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PLC training

2115 Views 5 Replies 6 Participants Last post by  dthurmond
Hello, I am an electrician in the Orlando Fl market. I am looking to get PLC training and was wondering if anybody knows of a place that would be good to get such training or someone who is looking to hire entry level. Thanks again.
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I hear this same question asked over and over on different forums, because I believe people without past PLC knowledge have some misconceptions.

PLC is a generic term- way to broad in scope.

Because every manufacturer of Programmable Logic Controllers has their own entirely different software, each is quite unique. To learn Siemans S5 or S7 is great, but you will not have a clue about Allen Bradley Contrologix much less anything about an antiquated Square D platform.

Each must be learned on their own.

The thing you should be learning is ladder logic, and Boolean math. These are the basics of all PLC's.

Just getting "on-line" to monitor I/O with a manufacture you are unfamiliar with can be a trial, much less doing any programming.

So before you spend good money taking a class, know what manufacture you will be dealing with and save yourself some headache.
I just took class at work on the GE Mark IVe controls. It was funny because some of the people in our process control group (the group that deals with our DCS and PLC's) struggled. A few of us field technicians did really well, but I think it was because we didn't know any different and weren't used to working on other systems we had.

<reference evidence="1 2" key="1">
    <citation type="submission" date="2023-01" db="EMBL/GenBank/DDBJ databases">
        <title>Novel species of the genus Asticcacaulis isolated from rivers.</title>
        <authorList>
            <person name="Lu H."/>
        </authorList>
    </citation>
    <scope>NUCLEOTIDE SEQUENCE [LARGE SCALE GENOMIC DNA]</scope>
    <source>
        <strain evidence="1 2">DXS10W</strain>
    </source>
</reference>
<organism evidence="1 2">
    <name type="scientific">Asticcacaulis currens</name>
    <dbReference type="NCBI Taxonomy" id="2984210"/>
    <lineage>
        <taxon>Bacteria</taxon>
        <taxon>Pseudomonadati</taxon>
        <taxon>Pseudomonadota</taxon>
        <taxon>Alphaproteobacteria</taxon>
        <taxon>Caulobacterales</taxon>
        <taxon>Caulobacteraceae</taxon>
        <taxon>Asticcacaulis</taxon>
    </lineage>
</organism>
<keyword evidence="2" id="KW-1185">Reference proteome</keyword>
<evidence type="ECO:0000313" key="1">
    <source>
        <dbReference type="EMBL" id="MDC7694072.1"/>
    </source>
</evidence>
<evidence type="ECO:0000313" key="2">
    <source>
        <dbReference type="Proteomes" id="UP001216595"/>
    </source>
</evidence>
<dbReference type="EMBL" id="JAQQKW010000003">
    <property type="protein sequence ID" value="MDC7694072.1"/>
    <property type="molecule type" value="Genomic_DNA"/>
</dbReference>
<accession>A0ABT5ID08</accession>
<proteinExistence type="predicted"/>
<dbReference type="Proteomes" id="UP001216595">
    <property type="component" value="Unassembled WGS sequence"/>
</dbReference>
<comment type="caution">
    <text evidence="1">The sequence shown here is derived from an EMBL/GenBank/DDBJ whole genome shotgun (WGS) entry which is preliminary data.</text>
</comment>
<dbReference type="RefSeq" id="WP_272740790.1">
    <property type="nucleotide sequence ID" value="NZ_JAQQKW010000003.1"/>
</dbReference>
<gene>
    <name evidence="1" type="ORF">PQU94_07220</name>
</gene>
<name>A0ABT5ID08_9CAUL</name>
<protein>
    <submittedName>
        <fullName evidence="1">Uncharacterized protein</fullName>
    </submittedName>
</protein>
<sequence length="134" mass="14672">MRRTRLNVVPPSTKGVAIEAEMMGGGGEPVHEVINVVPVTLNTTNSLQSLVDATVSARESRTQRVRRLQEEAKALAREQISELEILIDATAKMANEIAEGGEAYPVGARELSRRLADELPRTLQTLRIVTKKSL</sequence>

Every system is different, but I agree learning the ladder logic and boolean math is a great start.

The question is what kind of training to you want for PLC's and what do you want to do with it? Do you want to be a programer or do you want to work on and maintain them?

I don't have any experience programing, but on some systems I can get into programs and use it to help me troubleshoot field problems. I can also apply forces if needed.

I wouldn't spend a ton of money on any class unless you know you will get a return on your investment.

If you can get a job where you work around them, that would be your best stepping stone.

Try to find a cheap class to learn the basics. If you have something on your resume it may help you get your foot in the door somewhere. When you get your foot in the door you will have a better idea of what you need and can work from there.

Good luck
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